What is the proper definition for an idol/idol worshiping?

I'm asking this because in Christianity, an idol can be any person or thing that consumes your thoughts, words, time, energy, or money other than God.

I would like a source for the definition of what an idol/idol worshiping really is in Judaism because by the Christian definition, this could be absolutely anything.

  • Don't get me wrong, I am not trying to compare them, I just want to find out what exactly is an idol/idol worshiping in Judaism because this will be the real explanation to what idolatry really is, regardless of what definition Christianity has for it. I also want to know if there is an explanation for idolatry in Judaism like in Christianity, meaning that anything could be an idol, which this seems a little too far stretched.
    – Mineder
    Commented Mar 20, 2023 at 12:06
  • Does this answer your question? judaism.stackexchange.com/a/133535/31534
    – Rabbi Kaii
    Commented Mar 20, 2023 at 14:41
  • @Mineder I think my answer should answer your question.
    – msj121
    Commented Mar 20, 2023 at 15:22

3 Answers 3


Look at first chapter Rambam Hilchot Avodah Zara Vechukot Hagoyim https://www.sefaria.org/Mishneh_Torah%2C_Foreign_Worship_and_Customs_of_the_Nations.1.1?lang=bi in order to understand the Rambam Hilchot Avodah Zara Vechukot Hagoyim 2:1 https://www.sefaria.org/Mishneh_Torah%2C_Foreign_Worship_and_Customs_of_the_Nations.2.1?lang=bi which I believe is the answer.

  • Thank you for the sources. It is much clearer now, but I still want to know if there is anything similar in Judaism like in Christianity regarding idols. By this I mean, if an idol can be any person or thing that consumes your thoughts, words, money, etc. other than God.
    – Mineder
    Commented Mar 20, 2023 at 13:09

In Judaism, an idol is a living creature or an inanimate object that you believe has unlimited power to grant your wishes or harm you.


I think Idolatry can have different levels and meaning in Judaism.

There is technical idols/idolatry on one extreme, and then there is idolatry in terms of one even following their own emotional anger on the other extreme.

“One who tears his clothes, breaks his utensils, and destroys his money in his rage should be in your eyes as one who commits idolatry” (Shabbos 105b).

These imo are all true, and there will be different opinions why these overlap. For example, anger causing someone to do something is like submitting their own free choice to an outside cause, like idolatry which follows some outside cause, both not being Hashem. But many other ideas have been written discussing similarities as well.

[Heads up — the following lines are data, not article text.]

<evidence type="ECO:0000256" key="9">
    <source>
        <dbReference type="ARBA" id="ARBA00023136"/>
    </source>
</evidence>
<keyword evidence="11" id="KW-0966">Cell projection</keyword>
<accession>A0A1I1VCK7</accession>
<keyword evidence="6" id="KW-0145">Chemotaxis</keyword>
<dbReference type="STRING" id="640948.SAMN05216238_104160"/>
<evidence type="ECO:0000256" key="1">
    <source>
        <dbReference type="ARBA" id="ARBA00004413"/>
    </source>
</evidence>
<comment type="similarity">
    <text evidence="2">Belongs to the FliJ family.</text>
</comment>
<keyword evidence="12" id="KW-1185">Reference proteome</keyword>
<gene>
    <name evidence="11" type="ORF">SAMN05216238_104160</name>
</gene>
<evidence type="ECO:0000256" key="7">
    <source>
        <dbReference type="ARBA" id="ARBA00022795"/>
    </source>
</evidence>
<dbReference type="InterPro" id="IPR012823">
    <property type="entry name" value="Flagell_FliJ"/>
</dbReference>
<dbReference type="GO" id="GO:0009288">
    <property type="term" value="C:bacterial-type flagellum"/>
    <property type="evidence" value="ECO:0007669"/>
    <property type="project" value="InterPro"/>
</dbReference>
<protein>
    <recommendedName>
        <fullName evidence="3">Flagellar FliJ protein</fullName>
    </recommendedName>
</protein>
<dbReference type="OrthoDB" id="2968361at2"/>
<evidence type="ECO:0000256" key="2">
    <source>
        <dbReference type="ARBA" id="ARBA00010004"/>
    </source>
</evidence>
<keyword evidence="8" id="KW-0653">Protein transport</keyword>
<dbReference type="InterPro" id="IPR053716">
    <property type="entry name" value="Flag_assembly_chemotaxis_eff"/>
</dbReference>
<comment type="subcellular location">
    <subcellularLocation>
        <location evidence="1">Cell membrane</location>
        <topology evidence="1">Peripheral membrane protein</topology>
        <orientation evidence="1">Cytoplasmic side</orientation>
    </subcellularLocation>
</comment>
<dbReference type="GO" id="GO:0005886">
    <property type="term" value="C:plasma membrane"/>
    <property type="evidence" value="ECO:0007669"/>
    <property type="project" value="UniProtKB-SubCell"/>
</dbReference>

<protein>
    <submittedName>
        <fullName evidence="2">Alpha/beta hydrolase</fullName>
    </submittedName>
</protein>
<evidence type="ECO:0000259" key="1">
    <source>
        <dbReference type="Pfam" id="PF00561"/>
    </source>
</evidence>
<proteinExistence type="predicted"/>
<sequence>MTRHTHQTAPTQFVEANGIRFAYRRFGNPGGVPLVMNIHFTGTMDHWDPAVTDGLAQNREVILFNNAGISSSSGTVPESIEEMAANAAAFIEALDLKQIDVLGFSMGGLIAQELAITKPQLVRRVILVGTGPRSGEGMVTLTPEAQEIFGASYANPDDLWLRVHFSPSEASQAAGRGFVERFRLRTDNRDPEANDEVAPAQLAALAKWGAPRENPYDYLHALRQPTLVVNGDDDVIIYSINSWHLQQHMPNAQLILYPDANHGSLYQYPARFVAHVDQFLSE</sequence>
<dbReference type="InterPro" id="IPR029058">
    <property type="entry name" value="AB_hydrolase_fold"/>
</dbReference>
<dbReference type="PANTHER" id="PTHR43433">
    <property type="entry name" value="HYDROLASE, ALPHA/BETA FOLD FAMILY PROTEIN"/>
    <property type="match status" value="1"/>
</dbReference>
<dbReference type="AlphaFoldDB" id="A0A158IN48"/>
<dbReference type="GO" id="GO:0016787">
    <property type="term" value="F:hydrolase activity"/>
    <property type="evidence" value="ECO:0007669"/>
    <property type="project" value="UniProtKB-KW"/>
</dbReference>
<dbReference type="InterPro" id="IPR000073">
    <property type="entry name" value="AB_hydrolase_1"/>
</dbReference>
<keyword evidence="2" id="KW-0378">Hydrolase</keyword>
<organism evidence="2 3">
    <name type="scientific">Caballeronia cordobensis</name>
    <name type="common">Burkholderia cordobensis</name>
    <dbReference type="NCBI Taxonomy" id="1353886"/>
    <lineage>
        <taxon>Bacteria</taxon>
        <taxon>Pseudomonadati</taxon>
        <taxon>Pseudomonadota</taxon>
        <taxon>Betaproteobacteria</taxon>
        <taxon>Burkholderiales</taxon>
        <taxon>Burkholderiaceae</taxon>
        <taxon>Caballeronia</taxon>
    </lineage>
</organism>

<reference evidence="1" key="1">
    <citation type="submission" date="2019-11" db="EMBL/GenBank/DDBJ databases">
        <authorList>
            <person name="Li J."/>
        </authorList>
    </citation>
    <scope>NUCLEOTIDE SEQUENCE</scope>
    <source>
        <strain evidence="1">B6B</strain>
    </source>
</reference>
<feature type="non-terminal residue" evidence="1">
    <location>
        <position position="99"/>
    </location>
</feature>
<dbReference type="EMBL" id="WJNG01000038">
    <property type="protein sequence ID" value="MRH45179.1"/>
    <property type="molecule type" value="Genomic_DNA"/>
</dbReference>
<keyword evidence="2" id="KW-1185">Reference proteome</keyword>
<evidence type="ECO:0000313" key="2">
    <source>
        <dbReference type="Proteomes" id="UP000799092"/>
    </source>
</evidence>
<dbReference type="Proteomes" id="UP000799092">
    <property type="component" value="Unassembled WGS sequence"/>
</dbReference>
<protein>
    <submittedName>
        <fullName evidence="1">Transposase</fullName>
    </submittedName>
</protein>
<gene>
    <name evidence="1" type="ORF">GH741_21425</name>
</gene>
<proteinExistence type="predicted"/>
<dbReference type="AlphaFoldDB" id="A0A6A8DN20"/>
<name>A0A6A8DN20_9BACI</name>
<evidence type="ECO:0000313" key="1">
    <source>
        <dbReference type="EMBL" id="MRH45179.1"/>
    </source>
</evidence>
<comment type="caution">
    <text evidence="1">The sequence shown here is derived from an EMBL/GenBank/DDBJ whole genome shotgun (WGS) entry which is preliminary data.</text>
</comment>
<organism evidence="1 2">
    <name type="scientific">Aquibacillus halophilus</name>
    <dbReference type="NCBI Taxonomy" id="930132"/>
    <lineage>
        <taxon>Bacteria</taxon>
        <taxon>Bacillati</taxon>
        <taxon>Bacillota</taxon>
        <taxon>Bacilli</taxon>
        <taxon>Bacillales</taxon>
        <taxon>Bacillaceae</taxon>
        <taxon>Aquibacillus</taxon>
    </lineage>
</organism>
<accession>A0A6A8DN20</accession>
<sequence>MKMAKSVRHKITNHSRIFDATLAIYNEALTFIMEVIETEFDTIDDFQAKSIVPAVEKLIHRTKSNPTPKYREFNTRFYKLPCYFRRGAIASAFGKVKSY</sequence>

However, to be clear the Gemara says "in your eyes like one who commits idolatry" and so there is a difference between the two.

Please see Rambam Perush Mishnayos Avos 2:10. who quotes the gemara above (shabbos 105b) and says that anger and idolatry are the same. ׳׳ר׳׳ל ששני הדברים אחד.׳׳ I understand the same in nature not equivalent.

  • "like idolatry" refers only to the seriousness of the offense, not to an identity of the two. Ketubot 68a says that not giving charity is tantamount to idolatry. Not the same, but as serious. Commented Mar 20, 2023 at 15:04
  • @MauriceMizrahi If that were true it would only need to say "like one who is chayav skila" imo, it would not specifically choose idolatry. In fact many many sources explain how the two are indeed similar, including Ketuvot 68a see Yismach Moshe (parshat Korach) and why/when it is like idolatry. Your source as far as I can tell only proves my point. I did point out that they are not equivalent, so I am not sure what your argument is....
    – msj121
    Commented Mar 20, 2023 at 15:20
  • The most serious Jewish offense, in all ancient sources, is idolatry. So, to emphasize the importance of other infractions, rabbis say they are tantamount to idolatry. But this does not modify the definition of true idolatry -- otherwise the only infraction, ever, would be idolatry, and the term would only mean "breaking a commandment". Commented Mar 20, 2023 at 15:30
  • @MauriceMizrahi I have provided a Rambam to show that they are the same. I can see how you can disagree and that yes they are different, but I personally think there is overlap and that the Rambam is a good proof to this beyond the Gemara that explains it.
    – msj121
    Commented Mar 20, 2023 at 16:09

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